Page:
If you thought the vocabulary part of music theory exams was boring and unnecessary, think again! While the number of archaic foreign terms may sometimes seem excessive, the fundamental purpose is a powerful one: connect those strange words to the music you enjoy listening to and playing – and you might just find yourself hearing more and enjoying music more as a result!

Well, maybe not any other name…

One thing to note: it doesn’t really matter what you call a dog.

As quoth Juliet, “That which we call a rose / By any other name would smell as sweet”!

To some extent, you could craft your own vocabulary for every aspect of music, and as long as your terms are unique and you use them consistently, it would empower your brain to think about and understand music in much the same way. However, calling a crotchet a “fergley-burgley” or a minor triad “Jeff” is not an approach we can wholeheartedly endorse.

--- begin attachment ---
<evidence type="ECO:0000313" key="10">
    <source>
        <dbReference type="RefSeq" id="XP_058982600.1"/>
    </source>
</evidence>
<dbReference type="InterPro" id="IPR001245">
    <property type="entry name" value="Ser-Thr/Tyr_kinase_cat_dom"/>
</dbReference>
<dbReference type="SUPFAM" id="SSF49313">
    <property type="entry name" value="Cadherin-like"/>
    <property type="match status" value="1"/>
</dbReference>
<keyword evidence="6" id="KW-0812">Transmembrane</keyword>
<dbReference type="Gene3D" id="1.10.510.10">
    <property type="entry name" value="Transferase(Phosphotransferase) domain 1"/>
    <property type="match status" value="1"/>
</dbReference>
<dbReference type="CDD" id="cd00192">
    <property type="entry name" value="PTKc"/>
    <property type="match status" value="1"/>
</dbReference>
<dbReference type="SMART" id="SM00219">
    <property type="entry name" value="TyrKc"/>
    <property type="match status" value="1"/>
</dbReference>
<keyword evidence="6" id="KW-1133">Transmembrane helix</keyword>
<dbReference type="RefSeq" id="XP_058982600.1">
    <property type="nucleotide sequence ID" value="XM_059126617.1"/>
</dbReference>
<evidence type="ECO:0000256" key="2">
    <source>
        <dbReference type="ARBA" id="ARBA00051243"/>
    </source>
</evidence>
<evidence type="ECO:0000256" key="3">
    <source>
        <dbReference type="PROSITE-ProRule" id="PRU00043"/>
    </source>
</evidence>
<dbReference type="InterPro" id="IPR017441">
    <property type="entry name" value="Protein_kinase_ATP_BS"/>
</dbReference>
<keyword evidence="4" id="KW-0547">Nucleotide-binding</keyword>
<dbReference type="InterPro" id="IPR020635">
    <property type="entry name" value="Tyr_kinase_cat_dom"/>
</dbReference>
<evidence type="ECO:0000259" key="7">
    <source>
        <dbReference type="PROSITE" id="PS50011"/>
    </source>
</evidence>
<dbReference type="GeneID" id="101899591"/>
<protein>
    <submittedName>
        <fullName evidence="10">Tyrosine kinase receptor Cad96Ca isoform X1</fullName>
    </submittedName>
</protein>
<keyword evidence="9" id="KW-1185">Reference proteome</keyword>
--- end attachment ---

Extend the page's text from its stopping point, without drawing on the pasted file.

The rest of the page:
Calling a crotchet a “fergley-burgley” or a minor triad “Jeff” is not an approach we can wholeheartedly endorse.

There are two good reasons to use the standard (or in Tolkeinian terms “true”) names for musical elements in your ear training:

  1. The hard work has been done for you. Smart and talented musicians have spent hundreds of years whittling down the concepts which are important and powerful in music, and assigning each a unique name. Why re-create the wheel?
  2. Share a common language with other musicians. By using the same words to mean the same things, you’ll be able to communicate more efficiently and intimately with other musicians, helping you play, write or discuss songs together better than ever.

So let’s save ourselves some trouble – and learn the “proper” names for things! They may not be as fun as the ones you’d imagine yourself (or may have already started informally using in your head) but they’ll be far more effective for developing your musicianship.